I might try to do something with clay and cloth also. I have fired the clay in the oven before. It doesn't explode as long as it is not too thick. I can't get too experimental when my wife is home however. I'll keep you posted.

CanoeBlue
2007-01-06, 23:10
For high temp, insulating ceramics check out a pottery supply house. I have built both pottery kilns and foundries with castable refractory cement and Kaowool blanket. Castable refractory works like a mortar - mix it up and mould it or shape it and it can take temperatures far higher than anything that you will subject it to with a stove.

For very light weight high heat insulation, get a piece of Kaowool blanket. Easy to work with, excellent insulation, high temp ...... I expect that you could make a pottery kiln that is good for a couple of thousand degrees with nothing more than a couple of burners, a cardboard box and a bunch of Kaowool.

TeeDee
2007-01-07, 15:29
Consider inswool also. You can get it in blanket form (1", 1.5" and 2" thick) like kaowool, or as a board (1" to 4" thick) or in moldable form (sold in 1.5 oz tube or 1 gal or 5 gal tubs). In the blanket or moldable form it is rated to 2300 deg and in board form to 2300 deg or 1900 deg. Prices are reasonable also.

Try this site for example:

http://www.hubglass.com/refractorycrucibles.html

JAK
2007-01-07, 22:12
Great stuff. Thanks guys.

stray1
2007-01-08, 00:04
Pyrogel 6250 by Aspen Aerogels. They make some of our emergency blankets and gear.

Lanthar
2007-01-08, 12:11
Consider inswool also. You can get it in blanket form (1", 1.5" and 2" thick) like kaowool, or as a board (1" to 4" thick) or in moldable form (sold in 1.5 oz tube or 1 gal or 5 gal tubs). In the blanket or moldable form it is rated to 2300 deg and in board form to 2300 deg or 1900 deg. Prices are reasonable also.

Try this site for example:

http://www.hubglass.com/refractorycrucibles.html

Ooh... nice... that moldable might be nice for some projects...

Take-a-knee
2007-01-08, 13:17
Papertowel and muffler tape ain't gonna work JAK, paper ignites at about 450 F, in a low oxygen environment it'll just char.

JAK
2007-01-08, 16:02
Yeah tried that. I was hooing the glue in the muffler tape would react with some of the char and form some sort of crusty layer between the two layers. Also, I figured out you can really only have one of the paper tower layers with tape glued from both sides, unless you introduced some other glue. I used the wrong kind of aluminum tape also. The stuff I used is thinner stuff and the glus is different I think. It is for taping that silly aluminim foil bubble wrap insulation, which ain't really good for anything, though it does look like it should be good for something.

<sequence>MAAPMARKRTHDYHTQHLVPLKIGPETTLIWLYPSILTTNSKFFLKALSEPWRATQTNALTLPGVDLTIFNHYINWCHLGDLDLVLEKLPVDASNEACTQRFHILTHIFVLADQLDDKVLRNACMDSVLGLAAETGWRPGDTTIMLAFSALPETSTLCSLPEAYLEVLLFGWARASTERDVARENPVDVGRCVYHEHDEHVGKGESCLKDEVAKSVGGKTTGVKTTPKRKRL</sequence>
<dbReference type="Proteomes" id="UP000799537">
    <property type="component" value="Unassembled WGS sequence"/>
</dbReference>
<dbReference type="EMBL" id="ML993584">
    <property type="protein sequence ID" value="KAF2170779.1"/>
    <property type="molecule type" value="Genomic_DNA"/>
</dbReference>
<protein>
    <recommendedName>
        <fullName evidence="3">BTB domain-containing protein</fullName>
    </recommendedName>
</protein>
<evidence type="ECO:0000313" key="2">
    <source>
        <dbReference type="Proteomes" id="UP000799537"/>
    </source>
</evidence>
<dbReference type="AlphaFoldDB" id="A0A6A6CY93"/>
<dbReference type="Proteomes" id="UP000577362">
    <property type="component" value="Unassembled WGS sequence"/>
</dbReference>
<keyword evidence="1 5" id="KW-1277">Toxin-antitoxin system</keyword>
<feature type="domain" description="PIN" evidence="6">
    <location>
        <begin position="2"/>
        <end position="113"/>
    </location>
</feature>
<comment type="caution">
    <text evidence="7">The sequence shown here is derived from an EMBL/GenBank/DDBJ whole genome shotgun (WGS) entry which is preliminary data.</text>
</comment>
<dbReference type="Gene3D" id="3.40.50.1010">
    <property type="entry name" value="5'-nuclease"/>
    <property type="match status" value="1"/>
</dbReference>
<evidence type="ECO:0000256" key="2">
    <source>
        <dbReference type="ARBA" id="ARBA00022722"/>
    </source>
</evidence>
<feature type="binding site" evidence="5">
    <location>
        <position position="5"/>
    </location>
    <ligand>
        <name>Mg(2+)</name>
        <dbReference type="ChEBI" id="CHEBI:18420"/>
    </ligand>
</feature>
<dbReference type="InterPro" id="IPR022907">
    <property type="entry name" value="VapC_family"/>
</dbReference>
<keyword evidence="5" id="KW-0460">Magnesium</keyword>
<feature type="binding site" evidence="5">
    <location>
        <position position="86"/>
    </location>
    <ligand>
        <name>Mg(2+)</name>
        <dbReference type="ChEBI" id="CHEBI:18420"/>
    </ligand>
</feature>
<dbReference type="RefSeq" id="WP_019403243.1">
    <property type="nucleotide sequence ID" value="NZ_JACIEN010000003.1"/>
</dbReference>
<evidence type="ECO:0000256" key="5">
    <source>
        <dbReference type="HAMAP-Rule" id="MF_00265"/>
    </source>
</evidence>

Anyhow, I will look around for some of that inswool.
But I am a little concerned about the product information.
Wouldn't the sheep get they an aweful case of Alzheimers?

JAK
2007-01-08, 16:54
Here is an idea for what might be a better windscreen.

Muffler Tape
Ceramic Paper or perhaps a Fibreglass Surface Tissue
Muffler Tape

Ceramic Paper:
http://www.advancedthermalsupplies.com.au/products/thermal/#8
Thickness 1mm – 3.2mm , dependent on grade

Fiberglass Surface Tissue:
Weight: 25 g/m2 often used for gelcoat layer on fibreglass work
Weight: 5o g/m2 often used for roofing

Or:
Aluminum Tape with Glass
http://www.alibaba.com/catalog/11213683/Aluminum_Tape_With_Glass.html

Or you could just add your own strands of glass fiber to make it rip-stop.

High Temperature Aluminum and Fiberglass Tape:
http://www.heatersplus.com/tape.htm
Aluminum is only 200F rated ???
Fibreglass tape is only 500F rated ???

I found the Aluminum held up OK to self-cleaning oven temperatures.
I have notices it does not do well next to a steel at high temperature.
Being in direct contact with burning charcoal might do it in also.

For more insulation around high temperature combustion zones I will try the ceramic cloth up to 1" thick. I am guessing you could peel it down to 1/2" or even 1/4" also. I am not sure what would be the best tape or material for the inside surface however. I am not sure if aluminum tape would hold up. I think it would be best to have some sort of a smooth surface, if not shiny. Anyhow, I think it should improve performance, and perhaps reduce smoke in a wood or vegetable oil or wax type stove. Probably not neccessary for alcohol stove, though it might allow 99% isopropyl alcohol to be used.